"This series is still in its infancy; only five months of data has been made public," Alexy said. "What's more, comparisons between the current series and any previous measures of labor market slack are imprecise at best."
Also on traders' minds as the week draws to a close is the upcoming meeting of the Group of Seven industrialized nations in Naples. Treasury market players will pay keen attention to any talk of interest rate policy.
A number of Wall Street observers have subscribed to a scenario in which the Fed would coordinate a tightening of credit with rate cuts by both the Bank of Japan and the Bundesbank. They believe that raising U.S. interest rates at the same time two other G-7 members nations ease policy would avoid a potential meltdown in the global marketplace. In futures, the September bond contract ended up 4/32 at 101.20.
In the cash markets, the 6% two-year note was quoted late yesterday down 1/32 at 99.26-99.27 to yield 6.08%. The 6 3/4% five-year note ended down 1/32 at 99.13-99.15 to yield 6.87%. The 7 1/4% 10-year note was down 2/32 at 99.20-99.24
to yield 7.28%, and the 6 % 30-year bond was down 3/32 at 84.04-84.08 to yield 7.60%.
The three-month Treasury bill was down two basis points at 4.33%. The six-month bill was up one basis point at 4.88%, and the year bill was unchanged at 5.40%.
Moody's Investors Service Inc. said it placed the ratings of Dime Savings Bank under review for possible upgrades and Anchor Bancorp's rating under review for a possible downgrade.
About $200 million of securities are affected, Moody's said.
The rating agency said the action was prompted by Wednesday's agreement by Dime Bancorp and Anchor Bancorp to merge their holding companies and banking operations.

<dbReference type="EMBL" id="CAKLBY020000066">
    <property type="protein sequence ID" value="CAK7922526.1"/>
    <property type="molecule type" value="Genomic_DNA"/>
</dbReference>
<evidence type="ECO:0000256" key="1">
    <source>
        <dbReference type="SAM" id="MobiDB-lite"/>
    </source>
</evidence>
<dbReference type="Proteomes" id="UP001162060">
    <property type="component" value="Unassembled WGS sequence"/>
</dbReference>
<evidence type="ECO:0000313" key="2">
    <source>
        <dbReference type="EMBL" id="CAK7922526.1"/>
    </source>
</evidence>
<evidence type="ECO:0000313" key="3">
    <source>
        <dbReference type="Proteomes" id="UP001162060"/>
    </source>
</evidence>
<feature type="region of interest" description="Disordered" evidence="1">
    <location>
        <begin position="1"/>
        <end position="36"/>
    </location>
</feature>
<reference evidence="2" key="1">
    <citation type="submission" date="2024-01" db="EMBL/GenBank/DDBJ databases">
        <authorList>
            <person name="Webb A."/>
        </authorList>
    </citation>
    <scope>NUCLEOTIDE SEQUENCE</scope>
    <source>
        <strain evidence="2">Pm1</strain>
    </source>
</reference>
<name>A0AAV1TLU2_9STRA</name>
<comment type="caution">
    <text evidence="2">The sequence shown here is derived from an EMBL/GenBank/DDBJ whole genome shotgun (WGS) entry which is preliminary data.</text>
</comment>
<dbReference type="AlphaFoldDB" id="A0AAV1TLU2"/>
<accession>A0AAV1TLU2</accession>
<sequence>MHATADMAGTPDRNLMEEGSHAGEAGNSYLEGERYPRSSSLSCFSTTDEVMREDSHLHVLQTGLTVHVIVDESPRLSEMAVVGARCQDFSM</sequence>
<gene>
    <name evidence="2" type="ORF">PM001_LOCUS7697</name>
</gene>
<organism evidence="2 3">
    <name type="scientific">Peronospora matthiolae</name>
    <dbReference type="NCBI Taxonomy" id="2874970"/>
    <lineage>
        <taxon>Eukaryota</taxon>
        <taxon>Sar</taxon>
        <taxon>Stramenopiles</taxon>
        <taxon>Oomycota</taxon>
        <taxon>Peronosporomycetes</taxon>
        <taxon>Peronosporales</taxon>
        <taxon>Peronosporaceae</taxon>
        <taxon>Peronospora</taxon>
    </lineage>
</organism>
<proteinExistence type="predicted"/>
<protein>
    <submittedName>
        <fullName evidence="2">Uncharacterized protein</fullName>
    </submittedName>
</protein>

In its review, Moody's said it will consider any operating efficiencies achieved, the combined entity's core profitability, and overall asset quality. Ratings affected are Dime Savings Bank's B1 deposit rating, B3 preferred stock rating, and B3 rating for other senior obligations as well as Anchor Bancorp's Ba3 senior unsecured note rating.
The combined banking operation, which will be called Dime Savings Bank of New York, FSB, will have total assets of approximately $20 billion and total deposits of nearly $13 billion with 94 branches in New York State and New Jersey and five in Florida. This includes Anchor's previously announced acquisition of Lincoln Savings Bank, expected to close next month. Dime and Anchor anticipate the merger will result in a restructuring charge of approximately $50 million. The transaction, subject to shareholder approval, is expected to close in early 1995.
Dime Savings Bank controls assets of approximately $9.3 billion, while Anchor Bancorp has assets of about $10 billion, Moody's said.
Fitch Investors Service lowered Viacom Inc.'s $3 billion shelf registration for senior debt to BB-plus from BBB-minus, and BB-minus from BB-plus for subordinated and preferred stock.
Concurrently, Viacom's new $1.07 billion 8% exchangeable subordinated debentures are rated BB-minus. Paramount Communications Corp.'s outstanding $800 million senior debt is rated BB-plus and $231.4 million of subordinated debt is rated BB-minus. The action is in response to completion of the merger between Viacom and Paramount, Fitch said, noting that the credit trend is stable.
Fitch also said the downgrade reflects weakened debtholder protection measures resulting from the merger, uncertainty surrounding the timing and proceeds from planned asset sales, operational and product integration issues, and the potential liability represented by the contingent value rights, or CVRs, issued to holders of Paramount common stock.
In the primary market for corporate securities, Mississippi Power & Light issued $25 million of general and refunding bonds due July 1, 2004, via sole manager Bear, Stearns & Co.
In the secondary market for corporate securities, spreads of investment grade issues ended mostly unchanged, while high-yield issues generally ended 1/2 of a point lower.